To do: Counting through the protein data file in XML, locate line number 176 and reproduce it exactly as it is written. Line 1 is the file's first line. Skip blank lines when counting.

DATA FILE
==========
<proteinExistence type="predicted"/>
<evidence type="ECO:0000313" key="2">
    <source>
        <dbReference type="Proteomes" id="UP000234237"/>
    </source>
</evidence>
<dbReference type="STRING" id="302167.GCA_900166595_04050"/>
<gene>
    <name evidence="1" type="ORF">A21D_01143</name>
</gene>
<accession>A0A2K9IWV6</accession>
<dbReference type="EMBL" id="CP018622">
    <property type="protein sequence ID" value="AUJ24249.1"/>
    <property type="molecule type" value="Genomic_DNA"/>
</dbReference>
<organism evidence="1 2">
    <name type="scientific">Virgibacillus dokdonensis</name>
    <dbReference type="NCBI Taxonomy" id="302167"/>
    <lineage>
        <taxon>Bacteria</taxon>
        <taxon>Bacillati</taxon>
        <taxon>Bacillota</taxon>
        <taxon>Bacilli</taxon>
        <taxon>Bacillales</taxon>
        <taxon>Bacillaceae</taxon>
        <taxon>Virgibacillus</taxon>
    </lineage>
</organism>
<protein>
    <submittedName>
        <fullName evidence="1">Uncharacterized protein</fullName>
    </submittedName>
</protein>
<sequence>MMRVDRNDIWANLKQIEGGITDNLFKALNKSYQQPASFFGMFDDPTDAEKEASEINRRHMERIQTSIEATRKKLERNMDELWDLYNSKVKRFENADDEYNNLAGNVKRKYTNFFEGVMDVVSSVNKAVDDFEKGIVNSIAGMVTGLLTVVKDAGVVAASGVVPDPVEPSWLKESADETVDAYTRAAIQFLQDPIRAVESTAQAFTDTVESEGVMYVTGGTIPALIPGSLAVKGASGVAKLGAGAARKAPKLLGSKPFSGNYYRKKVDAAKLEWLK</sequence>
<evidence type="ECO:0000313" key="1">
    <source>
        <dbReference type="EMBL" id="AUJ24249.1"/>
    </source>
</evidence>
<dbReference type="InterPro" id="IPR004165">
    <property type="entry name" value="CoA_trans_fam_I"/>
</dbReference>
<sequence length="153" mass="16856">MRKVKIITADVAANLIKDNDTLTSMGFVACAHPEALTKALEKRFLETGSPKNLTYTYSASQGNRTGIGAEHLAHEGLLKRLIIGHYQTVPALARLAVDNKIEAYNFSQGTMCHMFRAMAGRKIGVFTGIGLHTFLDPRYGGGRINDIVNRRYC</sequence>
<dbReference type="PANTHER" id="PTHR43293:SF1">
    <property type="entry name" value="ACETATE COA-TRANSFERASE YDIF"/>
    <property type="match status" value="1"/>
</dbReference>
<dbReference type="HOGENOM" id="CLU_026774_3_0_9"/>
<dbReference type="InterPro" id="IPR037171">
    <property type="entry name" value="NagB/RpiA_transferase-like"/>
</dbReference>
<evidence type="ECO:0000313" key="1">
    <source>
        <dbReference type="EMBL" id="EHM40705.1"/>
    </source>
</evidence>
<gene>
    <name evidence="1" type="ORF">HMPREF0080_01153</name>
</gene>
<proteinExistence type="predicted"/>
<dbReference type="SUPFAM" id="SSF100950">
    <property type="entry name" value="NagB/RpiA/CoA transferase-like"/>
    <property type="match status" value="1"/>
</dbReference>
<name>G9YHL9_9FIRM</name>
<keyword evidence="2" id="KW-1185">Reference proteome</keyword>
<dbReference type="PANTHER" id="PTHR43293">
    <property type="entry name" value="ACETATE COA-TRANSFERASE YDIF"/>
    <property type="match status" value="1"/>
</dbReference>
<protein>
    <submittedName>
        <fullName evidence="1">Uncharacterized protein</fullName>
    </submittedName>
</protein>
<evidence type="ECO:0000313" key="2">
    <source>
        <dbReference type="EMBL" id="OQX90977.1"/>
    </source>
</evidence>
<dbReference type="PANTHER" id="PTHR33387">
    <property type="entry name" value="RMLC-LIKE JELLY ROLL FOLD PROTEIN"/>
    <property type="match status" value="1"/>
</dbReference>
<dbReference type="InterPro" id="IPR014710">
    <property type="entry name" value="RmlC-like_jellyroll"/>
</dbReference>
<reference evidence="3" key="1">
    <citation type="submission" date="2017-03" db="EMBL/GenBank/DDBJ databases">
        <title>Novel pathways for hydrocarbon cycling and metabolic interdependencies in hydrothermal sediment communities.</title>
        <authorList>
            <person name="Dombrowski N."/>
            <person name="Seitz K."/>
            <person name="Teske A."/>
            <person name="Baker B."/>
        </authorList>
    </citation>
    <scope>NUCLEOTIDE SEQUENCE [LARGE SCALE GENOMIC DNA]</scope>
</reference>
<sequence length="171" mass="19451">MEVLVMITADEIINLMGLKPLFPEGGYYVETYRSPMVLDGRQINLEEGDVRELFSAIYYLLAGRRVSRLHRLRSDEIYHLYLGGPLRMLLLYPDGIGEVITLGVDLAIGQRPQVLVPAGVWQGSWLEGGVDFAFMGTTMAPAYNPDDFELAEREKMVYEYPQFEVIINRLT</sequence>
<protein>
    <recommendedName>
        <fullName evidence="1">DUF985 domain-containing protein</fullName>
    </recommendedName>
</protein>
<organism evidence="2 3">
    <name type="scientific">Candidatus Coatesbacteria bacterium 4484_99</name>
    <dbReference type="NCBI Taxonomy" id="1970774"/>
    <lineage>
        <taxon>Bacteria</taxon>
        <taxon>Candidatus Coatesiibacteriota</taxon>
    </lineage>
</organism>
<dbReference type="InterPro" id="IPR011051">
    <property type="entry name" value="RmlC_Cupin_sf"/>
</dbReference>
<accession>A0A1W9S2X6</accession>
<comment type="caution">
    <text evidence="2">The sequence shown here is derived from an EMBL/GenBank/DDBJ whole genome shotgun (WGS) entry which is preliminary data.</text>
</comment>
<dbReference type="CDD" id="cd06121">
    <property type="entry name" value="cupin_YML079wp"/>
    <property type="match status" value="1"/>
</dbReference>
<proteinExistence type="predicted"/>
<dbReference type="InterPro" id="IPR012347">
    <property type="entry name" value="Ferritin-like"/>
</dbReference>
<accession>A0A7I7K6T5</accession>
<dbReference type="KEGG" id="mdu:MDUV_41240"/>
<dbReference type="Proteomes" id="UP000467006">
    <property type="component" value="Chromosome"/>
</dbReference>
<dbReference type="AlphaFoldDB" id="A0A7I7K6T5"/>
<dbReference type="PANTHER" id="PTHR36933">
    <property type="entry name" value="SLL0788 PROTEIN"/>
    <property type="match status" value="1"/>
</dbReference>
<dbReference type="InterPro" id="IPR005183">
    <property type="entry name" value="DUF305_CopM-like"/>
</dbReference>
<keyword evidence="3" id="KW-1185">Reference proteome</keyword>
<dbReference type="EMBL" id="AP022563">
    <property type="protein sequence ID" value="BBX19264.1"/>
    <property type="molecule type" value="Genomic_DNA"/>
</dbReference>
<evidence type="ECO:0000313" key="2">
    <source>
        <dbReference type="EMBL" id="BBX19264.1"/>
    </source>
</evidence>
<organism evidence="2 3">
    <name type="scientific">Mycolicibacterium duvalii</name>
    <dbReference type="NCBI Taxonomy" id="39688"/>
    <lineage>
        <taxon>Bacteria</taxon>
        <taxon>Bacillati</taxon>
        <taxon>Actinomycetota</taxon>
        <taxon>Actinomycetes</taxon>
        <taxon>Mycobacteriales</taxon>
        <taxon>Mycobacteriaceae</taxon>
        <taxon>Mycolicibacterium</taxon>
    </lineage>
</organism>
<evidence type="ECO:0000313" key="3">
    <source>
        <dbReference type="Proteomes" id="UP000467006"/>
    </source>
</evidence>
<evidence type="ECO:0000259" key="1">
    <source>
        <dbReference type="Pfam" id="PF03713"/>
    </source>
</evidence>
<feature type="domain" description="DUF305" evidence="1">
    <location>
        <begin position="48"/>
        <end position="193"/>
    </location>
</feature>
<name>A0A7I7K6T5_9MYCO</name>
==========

    <location>